Grand Productivity Experiment Phase Four: Exhaustingly Successful!

It’s a wonderful feeling to know that no part of your life is about to burst into unmanageable flames. But keeping it that way, it turns out, is rather tiring.

Dance with spinning plates2(js)
Last week went something like this.
Day 1: did something in each of seven areas and had energy for more!
Day 2: did something in each of seven areas.
Day 3: did two errands, two loads of laundry and nothing else.
Day 4: did something in each of seven areas, trying not to overdo it.
Day 5: did something in about five areas, but very slowly
Day 6: (people day) full of people, busy pretty much all day.
Day 7: (rest day) rested – and boy was I ready for it!

So on the one hand, I’d call the Seven Areas (Seven Spinning Plates?) Method a roaring success; on the other hand I’m either going to need to scale it back a bit or build up some more stamina. Or maybe only do 15 minutes in any one area.

This week, I’m trying another of my own inventions, which I call Inculcating the Right Frame of Mind. (Really needs a catchier name. Suggestions?) It came about as a reaction to my usual habit of bullying myself into doing whatever needs to be done (or more often, not doing it at all, because I don’t respond well to intimidation).

Chongqing yangjiaping 2007
I won’t and you can’t make me!
In Dorothea Brande’s excellent little book Becoming A Writer, she writes that, “in changing habits, you will find yourself getting your results far more quickly and with less ‘backwash’ if you engage your imagination in the process instead of calling out the biggest gun of your character equipment [the will] first.”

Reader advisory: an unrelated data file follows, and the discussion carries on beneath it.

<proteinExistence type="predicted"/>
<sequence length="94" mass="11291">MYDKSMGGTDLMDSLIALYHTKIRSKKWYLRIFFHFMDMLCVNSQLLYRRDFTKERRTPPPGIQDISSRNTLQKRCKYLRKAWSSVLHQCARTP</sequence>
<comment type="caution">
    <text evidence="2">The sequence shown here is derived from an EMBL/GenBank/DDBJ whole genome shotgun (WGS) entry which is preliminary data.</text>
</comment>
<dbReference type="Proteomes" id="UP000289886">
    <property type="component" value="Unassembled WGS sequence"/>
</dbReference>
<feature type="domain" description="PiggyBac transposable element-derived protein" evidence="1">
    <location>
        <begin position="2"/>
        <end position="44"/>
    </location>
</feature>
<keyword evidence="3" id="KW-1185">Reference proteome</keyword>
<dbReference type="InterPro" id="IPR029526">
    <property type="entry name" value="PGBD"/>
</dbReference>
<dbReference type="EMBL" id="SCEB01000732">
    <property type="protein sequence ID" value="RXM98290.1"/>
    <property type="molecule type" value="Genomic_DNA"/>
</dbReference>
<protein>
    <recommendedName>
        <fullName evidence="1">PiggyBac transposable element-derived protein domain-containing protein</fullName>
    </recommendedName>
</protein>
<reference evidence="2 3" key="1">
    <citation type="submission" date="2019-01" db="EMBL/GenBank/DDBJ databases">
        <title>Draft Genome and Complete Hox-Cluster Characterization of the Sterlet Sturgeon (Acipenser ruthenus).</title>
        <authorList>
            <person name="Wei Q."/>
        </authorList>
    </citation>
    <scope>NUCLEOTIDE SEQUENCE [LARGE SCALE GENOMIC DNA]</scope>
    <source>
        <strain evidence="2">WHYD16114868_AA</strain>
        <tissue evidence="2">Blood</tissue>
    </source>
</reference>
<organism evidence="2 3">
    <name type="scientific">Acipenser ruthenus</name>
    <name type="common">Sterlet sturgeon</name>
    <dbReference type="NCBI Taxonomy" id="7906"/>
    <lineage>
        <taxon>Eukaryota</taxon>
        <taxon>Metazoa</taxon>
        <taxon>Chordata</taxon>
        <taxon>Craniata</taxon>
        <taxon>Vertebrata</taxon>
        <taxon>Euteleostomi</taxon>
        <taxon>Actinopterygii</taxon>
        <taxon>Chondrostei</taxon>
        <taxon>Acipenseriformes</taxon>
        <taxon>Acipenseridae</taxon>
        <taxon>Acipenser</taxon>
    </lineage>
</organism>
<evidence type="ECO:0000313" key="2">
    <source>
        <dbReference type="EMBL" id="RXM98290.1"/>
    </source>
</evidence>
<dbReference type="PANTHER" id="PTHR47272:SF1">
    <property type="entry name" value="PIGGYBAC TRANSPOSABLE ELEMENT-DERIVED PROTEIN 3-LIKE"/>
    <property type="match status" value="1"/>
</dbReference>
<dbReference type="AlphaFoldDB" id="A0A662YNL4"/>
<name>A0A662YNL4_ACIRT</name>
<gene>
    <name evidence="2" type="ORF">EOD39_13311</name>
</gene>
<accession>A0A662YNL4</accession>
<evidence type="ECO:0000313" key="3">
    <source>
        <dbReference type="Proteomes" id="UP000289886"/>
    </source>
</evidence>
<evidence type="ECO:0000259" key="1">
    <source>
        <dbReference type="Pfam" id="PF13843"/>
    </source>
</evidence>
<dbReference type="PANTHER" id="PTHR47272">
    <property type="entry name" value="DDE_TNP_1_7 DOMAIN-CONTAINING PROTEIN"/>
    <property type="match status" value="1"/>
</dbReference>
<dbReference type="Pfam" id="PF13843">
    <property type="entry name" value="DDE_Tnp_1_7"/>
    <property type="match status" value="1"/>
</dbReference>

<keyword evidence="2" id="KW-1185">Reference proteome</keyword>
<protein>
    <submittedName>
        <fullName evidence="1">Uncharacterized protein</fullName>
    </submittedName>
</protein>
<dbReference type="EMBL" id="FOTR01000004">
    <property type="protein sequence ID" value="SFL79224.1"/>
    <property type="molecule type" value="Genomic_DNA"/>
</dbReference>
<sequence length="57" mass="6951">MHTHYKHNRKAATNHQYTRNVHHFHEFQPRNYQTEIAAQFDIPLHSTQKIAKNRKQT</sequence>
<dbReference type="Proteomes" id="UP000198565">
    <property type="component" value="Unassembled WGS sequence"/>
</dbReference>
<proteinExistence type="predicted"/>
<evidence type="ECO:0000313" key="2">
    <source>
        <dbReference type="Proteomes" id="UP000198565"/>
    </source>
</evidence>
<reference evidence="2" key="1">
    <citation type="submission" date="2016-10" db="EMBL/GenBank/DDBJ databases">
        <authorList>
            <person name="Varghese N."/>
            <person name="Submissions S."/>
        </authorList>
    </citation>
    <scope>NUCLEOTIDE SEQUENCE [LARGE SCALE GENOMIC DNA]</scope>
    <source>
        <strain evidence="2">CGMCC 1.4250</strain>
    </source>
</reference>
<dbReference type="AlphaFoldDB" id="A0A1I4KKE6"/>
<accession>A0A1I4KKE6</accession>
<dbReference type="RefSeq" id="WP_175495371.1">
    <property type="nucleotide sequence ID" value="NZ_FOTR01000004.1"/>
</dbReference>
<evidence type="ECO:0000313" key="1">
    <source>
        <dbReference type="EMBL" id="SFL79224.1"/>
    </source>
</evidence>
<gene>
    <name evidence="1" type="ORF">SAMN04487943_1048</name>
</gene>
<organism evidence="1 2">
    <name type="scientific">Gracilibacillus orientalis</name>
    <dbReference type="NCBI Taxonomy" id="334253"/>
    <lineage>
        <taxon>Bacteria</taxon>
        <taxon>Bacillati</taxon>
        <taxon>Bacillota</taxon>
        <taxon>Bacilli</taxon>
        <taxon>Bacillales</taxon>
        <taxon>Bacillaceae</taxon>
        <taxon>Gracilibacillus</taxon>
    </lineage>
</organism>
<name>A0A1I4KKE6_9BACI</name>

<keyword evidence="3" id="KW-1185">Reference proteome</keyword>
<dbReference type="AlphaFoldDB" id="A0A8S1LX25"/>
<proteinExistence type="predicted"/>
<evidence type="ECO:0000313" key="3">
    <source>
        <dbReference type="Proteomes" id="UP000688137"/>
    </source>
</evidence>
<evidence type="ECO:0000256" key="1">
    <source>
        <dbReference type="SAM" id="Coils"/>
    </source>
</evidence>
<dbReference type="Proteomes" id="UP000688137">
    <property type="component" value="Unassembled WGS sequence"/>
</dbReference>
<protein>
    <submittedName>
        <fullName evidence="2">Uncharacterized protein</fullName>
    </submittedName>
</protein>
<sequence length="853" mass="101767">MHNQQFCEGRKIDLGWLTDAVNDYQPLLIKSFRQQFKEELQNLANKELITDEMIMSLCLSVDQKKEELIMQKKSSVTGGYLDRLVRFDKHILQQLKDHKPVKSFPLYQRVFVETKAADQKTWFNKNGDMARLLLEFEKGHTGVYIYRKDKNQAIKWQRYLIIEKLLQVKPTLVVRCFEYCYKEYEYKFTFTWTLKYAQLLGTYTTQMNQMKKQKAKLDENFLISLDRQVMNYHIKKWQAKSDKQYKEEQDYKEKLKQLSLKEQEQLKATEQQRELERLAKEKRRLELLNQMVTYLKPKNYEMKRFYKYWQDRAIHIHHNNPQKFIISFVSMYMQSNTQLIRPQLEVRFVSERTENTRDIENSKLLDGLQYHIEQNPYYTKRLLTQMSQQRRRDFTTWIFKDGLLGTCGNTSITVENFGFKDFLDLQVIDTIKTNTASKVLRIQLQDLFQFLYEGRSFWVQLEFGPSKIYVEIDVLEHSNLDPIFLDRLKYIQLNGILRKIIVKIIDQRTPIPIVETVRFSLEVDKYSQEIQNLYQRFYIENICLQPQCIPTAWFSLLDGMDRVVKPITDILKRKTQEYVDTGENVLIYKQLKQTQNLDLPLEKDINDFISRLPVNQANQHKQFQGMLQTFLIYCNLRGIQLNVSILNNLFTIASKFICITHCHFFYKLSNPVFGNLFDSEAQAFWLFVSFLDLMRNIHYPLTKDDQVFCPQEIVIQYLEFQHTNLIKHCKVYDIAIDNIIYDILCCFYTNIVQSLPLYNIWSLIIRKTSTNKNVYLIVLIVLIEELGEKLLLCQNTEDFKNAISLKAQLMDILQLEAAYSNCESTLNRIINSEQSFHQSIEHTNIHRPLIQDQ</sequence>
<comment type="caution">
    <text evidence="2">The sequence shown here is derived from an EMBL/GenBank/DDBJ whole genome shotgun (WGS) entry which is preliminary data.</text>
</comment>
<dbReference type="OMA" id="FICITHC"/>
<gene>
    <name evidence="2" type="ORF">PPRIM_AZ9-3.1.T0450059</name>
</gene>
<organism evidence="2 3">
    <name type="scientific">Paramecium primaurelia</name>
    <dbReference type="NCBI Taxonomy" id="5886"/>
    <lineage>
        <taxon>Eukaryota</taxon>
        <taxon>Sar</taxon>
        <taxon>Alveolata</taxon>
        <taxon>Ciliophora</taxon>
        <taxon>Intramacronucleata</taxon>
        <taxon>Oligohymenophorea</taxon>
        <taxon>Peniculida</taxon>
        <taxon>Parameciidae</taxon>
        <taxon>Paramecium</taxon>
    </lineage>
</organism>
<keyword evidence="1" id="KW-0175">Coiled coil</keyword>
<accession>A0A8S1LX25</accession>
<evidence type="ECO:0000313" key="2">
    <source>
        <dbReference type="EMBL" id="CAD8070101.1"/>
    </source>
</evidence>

I’ve written about this before, or something like it. But there are more possibilities than, say, looking at a houseful of chaos and asking oneself What Would Jeeves Do? A picture of a garden might inspire one to go out and hoe into the weeds; a book or fantasy movie might inspire one to change how one lives in one’s home; reading about one’s personal heroes – whether individuals, groups or societies – might inspire one to have another stab at emulating them. For some people, music might be the thing that inspires them.

So this week, instead of browbeating and bullying myself into doing what is needful, I’m going to set about cultivating enthusiasm for the task that lies ahead.

What inspires you to joyfully go about the tasks before you?

Helpful Books for Writers

Being a passionate reader as well as a writer, I have inhaled a large number of books about writing over the last (cough) years.


Here are ten I have found particularly helpful – though it’s worth remembering that your process may be different and therefore Your Mileage May Vary.

Becoming a Writer by Dorothea Brande
This book isn’t about writing per se; it’s about being a writer, a person who writes – and how to not be a person who wants to write but doesn’t. It’s not by any means a new book, but in my opinion it is darned good stuff. It’s encouraging, it’s practical, and it’s one of the books which frequently appear in the pile under my bedside table.